I don’t know about you, but I have noticed the Confederate flag popping up in places I’ve never seen it before. I live in the northern Midwest, and do you know how many friends I have who own a Confederate flag? Zero. And yet, suddenly some of these same friends are including the Confederate flag in their Facebook profile pictures and sharing stories about how the Civil War was only about states’ rights. Because if you haven’t heard, downplaying slavery as a factor in the Civil War is the newest trend. Texas is even rewriting their textbooks.

Evangelical Christians have stepped up to defend the Confederate flag. And not just in the south. Are you connecting those dots? If not, let me help you. Conservative Christians believe this is a Christian nation under god’s rule. They want a Christian constitution. Some politicians have led them to believe that this is already an actual thing, or at the very least is something that will definitely come to fruition soon. They just need to fight for it. Since marriage equality became the law of the land, states’ rights and religious freedom have become the Christian battle cry. Some politicians are falling over each other to court these Christians. The two have become one. And as we all know, you have to stand by your politics the way you stand by your man.

The Confederate flag’s only defense comes in an imperfect little package of how once upon a time the south used the argument of states’ rights as a means to protect their right to own slaves. Of course, they were certainly not interested in protecting other states’ rights when it meant their property wasn’t being returned. And by property, I mean people. If you want to know how they really felt, I would advise you to visit some online historical newspapers so you can better understand where their heads were at. It’s pure unapologetic racism; but you already knew that. If you want to discuss how the war was so much more than just slavery, you are right. Maybe greed did play a more dominant role. But I would think embracing the Confederate flag as a cherished symbol of states’ rights is maybe not the best PR move for Christians right now.

When I was eight I had a crush on Beau Duke and I spent all my birthday money on the General Lee toy car. The Confederate flag came as a sticker I had to apply as an extra step. Peeling that sticker off and placing it in its proper place is all this northern girl has ever known about southern pride. I don’t get it. You know who else doesn’t get it? My northern Christian friends who suddenly think they need to buy out Cooter’s supply of Dukes of Hazard toys thirty years later. But I do know that no one is legally forcing anyone to hand over their flags. They are just trying to make them feel really bad about flying them. Maybe they should feel bad, and maybe they shouldn’t. But is feeling bad a loss of rights?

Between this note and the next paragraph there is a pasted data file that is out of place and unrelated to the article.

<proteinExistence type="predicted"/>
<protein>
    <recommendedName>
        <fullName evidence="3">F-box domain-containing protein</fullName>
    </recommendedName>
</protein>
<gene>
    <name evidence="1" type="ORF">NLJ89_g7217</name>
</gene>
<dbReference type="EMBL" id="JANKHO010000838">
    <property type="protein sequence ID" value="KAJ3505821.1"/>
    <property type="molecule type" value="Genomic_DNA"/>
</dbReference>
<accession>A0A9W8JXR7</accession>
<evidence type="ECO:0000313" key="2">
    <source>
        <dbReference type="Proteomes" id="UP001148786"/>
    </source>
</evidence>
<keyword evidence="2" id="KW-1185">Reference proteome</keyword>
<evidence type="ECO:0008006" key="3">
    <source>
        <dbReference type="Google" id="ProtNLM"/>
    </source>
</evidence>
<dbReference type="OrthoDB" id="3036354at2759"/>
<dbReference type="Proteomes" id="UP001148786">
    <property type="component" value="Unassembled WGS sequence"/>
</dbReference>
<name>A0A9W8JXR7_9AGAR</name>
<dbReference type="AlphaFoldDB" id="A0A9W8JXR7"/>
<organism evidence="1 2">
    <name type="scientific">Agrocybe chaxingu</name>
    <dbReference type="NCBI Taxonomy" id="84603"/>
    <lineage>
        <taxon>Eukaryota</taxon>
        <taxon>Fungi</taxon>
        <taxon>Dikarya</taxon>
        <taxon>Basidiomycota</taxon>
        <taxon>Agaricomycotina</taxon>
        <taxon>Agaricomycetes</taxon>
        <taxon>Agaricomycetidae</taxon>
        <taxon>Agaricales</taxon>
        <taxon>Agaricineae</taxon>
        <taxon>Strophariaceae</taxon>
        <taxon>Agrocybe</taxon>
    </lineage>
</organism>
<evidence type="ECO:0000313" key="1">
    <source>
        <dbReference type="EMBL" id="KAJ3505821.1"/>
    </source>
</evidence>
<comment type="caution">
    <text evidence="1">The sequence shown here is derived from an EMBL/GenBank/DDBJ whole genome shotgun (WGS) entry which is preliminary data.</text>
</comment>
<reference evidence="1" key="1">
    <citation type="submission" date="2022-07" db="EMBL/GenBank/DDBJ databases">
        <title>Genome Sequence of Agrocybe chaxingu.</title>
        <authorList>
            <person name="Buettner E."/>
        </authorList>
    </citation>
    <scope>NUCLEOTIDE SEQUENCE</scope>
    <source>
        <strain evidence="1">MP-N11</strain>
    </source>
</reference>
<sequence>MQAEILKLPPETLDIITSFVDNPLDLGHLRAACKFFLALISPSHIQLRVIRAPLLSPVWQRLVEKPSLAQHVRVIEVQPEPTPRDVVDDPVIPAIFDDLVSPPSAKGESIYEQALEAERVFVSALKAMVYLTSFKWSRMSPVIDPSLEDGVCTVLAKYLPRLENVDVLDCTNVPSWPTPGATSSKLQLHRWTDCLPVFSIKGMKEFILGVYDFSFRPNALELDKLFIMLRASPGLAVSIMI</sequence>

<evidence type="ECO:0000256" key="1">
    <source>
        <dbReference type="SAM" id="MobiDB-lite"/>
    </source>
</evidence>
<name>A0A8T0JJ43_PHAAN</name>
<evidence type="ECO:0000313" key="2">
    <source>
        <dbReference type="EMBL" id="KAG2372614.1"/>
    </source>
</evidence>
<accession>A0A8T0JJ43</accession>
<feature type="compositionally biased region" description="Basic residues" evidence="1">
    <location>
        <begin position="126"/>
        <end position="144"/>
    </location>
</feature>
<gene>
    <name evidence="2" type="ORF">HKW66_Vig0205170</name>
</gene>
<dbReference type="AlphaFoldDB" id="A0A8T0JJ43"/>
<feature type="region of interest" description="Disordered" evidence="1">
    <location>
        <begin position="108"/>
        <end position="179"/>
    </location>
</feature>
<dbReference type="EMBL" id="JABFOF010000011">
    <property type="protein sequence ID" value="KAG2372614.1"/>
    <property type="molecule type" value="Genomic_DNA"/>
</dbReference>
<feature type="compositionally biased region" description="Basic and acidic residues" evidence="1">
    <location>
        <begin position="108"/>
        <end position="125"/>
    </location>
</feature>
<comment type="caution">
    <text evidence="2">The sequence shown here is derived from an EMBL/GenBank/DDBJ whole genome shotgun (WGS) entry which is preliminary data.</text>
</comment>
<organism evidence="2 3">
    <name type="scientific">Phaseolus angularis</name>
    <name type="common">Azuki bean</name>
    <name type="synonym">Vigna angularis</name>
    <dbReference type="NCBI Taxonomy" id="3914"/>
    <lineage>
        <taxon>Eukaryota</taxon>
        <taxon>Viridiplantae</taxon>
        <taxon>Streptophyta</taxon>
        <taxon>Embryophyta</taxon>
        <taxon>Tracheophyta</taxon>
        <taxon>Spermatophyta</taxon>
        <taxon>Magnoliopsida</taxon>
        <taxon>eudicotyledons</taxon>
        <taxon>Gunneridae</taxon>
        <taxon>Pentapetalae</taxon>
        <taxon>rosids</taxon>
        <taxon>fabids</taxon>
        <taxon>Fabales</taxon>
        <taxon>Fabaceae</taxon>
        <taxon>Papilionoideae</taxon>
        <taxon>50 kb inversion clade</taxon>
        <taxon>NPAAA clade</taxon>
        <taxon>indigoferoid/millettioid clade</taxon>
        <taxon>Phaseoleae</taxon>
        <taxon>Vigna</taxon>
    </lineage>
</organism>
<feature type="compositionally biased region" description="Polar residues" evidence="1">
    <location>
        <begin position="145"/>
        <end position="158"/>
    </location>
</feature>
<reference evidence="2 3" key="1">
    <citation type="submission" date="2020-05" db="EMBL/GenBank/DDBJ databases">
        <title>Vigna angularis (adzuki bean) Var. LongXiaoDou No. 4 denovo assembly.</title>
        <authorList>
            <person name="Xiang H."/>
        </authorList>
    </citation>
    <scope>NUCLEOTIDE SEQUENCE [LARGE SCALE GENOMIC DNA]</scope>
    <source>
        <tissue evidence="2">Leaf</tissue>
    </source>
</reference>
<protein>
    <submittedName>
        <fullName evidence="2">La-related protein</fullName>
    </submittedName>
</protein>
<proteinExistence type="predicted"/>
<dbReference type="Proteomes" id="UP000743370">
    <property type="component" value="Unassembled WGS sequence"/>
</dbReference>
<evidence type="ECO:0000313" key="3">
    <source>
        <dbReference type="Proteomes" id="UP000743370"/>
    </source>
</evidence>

Say whatever lovely words you want about the Confederate flag, but I suspect no one is actually surprised that it gets associated with racism. People have always been offended by the Confederate flag, and now it is in the spotlight. Public outcry may influence others to be offended, which will inevitably lead to everyone making demands on everyone else. Politicians, media, celebrities, businesses….they all respond and act according to their beliefs. Welcome to the land of the free. But remember, unpopularity is not persecution. So until the police take someone away for owning a Confederate flag, Christians should take care not to throw that word around as if it means anything in this argument.

Challenging the Confederate flag is clearly being advertised as a challenge to one’s rights to hold on to their unpopular beliefs. Now, how do you suppose we might connect all this to other political issues? Hey, I think I finally figured out why my non-racist friend keeps sending me anti-NAACP articles! She thinks displaying the Confederate flag is the same thing as refusing to provide wedding cakes to lesbians. Except, the two are not the same thing at all. And the right to be unlikable doesn’t need anyone’s protection.

These are just small insignificant battles that happen during a war. It’s always about something bigger, and there will always be another war on the horizon. As long as politicians say the magic words and use a lot of bible quote memes on social media, Christians will follow their lead. Their agenda is for everyone to be legally forced to recognize god’s law. Persecution all around. And by god, I mean an invisible being that only one specific group believes exists. How could that possibly go wrong?

This reminds me of that time in my high school U.S. History class when one girl asked, “Who won the Civil War?” and we all laughed because we lived in a northern state. I’m not sure how that conversation goes in all the other states. I have since learned that reality is subjective. Just because we make laws and win wars doesn’t mean the fight won’t continue. Racism. Women’s rights. Abortion. Marriage equality. Religion.

It’s 2015. And here we are, having an argument about the Confederate flag.

 

2 thoughts on “Has the North Finally Embraced the Stars and Bars?

  1. It’s definitely a racist symbol. I don’t think some people realize that though, and may have been taught it’s not racist. But anyone with the ability to read and the curiosity to find out about it before waving it around, realizes it’s a symbol that supports slavery and racism.

    1. Sure, they realize it….but that doesn’t stop them from pretending as if they “aren’t sure” just so they can make some political point. It’s a weird new thing in my world.

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